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Spokane, Washington  Est. May 19, 1883

Controversial new West Bonner County School District superintendent faces major budget shortfall

Newly appointed West Bonner County School District Superintendent Branden Durst speaks with board trustee Margaret Hall at Wednesday’s meeting.  (Garrett Cabeza/THE SPOKESMAN-REVIEW)

The West Bonner County School District has a controversial new superintendent who takes the reins of a district facing a significant budget shortfall.

The school board, in a 3-2 vote, approved Branden Durst’s two-year contract Wednesday night in Priest River, Idaho.

Durst, a former Idaho Freedom Foundation staffer, has drawn criticism from some who believe he is not qualified to take the district’s top position because of his lack of experience as a teacher or school administrator.

Durst has expressed controversial views, including advocating for public schools competing with private schools for taxpayer funding and expressing support for publicly funded religious schools. He’s also warned of critical race theory, a common conservative rallying cry despite how rarely such curriculum is taught.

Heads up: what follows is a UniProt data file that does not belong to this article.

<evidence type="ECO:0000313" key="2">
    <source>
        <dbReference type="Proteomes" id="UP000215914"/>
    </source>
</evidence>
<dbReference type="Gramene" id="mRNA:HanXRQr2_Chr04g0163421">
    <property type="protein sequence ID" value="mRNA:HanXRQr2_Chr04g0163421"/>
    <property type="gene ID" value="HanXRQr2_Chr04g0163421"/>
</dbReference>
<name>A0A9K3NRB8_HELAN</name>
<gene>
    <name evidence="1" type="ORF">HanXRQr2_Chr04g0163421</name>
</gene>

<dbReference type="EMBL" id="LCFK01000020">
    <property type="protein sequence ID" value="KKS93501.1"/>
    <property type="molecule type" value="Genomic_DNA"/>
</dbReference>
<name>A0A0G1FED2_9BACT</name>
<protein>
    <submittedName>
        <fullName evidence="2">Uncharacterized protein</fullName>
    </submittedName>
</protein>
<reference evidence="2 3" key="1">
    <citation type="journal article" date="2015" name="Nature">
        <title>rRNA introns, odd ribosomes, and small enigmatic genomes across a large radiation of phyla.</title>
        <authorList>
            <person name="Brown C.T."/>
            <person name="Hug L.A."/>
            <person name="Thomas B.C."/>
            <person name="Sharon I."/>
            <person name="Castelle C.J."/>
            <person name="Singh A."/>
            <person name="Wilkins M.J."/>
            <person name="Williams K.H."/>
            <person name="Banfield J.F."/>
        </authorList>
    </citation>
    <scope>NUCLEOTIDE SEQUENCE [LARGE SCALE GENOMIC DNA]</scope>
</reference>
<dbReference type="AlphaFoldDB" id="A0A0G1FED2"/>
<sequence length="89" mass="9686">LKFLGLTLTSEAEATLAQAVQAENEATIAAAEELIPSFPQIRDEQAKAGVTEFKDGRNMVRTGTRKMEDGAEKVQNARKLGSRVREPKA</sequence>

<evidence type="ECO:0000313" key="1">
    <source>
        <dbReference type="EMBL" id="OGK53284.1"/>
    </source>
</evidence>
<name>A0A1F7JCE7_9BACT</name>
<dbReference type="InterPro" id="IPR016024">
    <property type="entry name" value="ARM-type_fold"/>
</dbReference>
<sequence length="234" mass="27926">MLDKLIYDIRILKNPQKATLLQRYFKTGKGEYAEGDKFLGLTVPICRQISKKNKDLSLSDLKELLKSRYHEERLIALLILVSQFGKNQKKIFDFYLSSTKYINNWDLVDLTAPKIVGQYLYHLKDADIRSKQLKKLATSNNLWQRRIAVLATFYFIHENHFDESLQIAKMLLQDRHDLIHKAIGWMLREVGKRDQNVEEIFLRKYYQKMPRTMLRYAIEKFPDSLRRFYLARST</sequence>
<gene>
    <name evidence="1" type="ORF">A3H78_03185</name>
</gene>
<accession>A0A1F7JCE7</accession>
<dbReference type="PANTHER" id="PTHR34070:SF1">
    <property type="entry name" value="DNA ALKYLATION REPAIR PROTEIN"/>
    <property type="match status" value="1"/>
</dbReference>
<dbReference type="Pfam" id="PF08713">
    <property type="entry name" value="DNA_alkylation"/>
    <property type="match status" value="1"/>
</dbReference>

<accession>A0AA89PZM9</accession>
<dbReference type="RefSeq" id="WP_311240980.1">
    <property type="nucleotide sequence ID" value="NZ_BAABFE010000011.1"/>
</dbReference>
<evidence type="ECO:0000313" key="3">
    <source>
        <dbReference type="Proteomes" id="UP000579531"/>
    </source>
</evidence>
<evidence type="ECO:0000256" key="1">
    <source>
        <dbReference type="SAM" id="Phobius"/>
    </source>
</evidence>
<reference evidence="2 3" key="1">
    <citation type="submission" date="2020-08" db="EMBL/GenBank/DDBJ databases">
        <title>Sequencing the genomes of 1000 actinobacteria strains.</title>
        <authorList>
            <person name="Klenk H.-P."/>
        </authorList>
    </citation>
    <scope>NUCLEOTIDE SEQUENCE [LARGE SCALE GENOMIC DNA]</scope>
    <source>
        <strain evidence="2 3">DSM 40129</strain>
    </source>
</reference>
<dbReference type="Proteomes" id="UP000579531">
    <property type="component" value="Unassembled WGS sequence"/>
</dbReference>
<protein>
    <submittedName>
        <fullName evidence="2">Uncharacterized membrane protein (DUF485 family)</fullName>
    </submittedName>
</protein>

He replaces Susie Luckey, the interim superintendent who has spent nearly 40 years in the district as a teacher and principal.

Voters in May rejected a request for a $4.7 million-a-year supplemental levy, slashing the district’s budget by a third. Eleven teachers resigned or retired at the end of the school year, a significant number for a district with about 1,000 students.

“I am laser-focused on improving our budget and improving our student outcomes,” Durst said in an interview Thursday. “And I will be accessible and I will try to make sure that I push the board in a direction to help them be accessible as well. We’ve got a lot of work to do. We need to rebuild the trust in this community and I’m here to do that.”

Durst’s annual salary will be $110,000. He will be evaluated by the board after one year to determine if the second year of the contract will be honored.

About 30 minutes before Wednesday’s board meetings, roughly 40 people waited in line outside the school district building to try to garner a spot in the meeting room.

Merrilee Brumley was one of the first in line, arriving about three hours before the first meeting.

Brumley said she retired from the school district, and her children and husband attended its schools.

“I just want to be here because I care about the kids,” she said.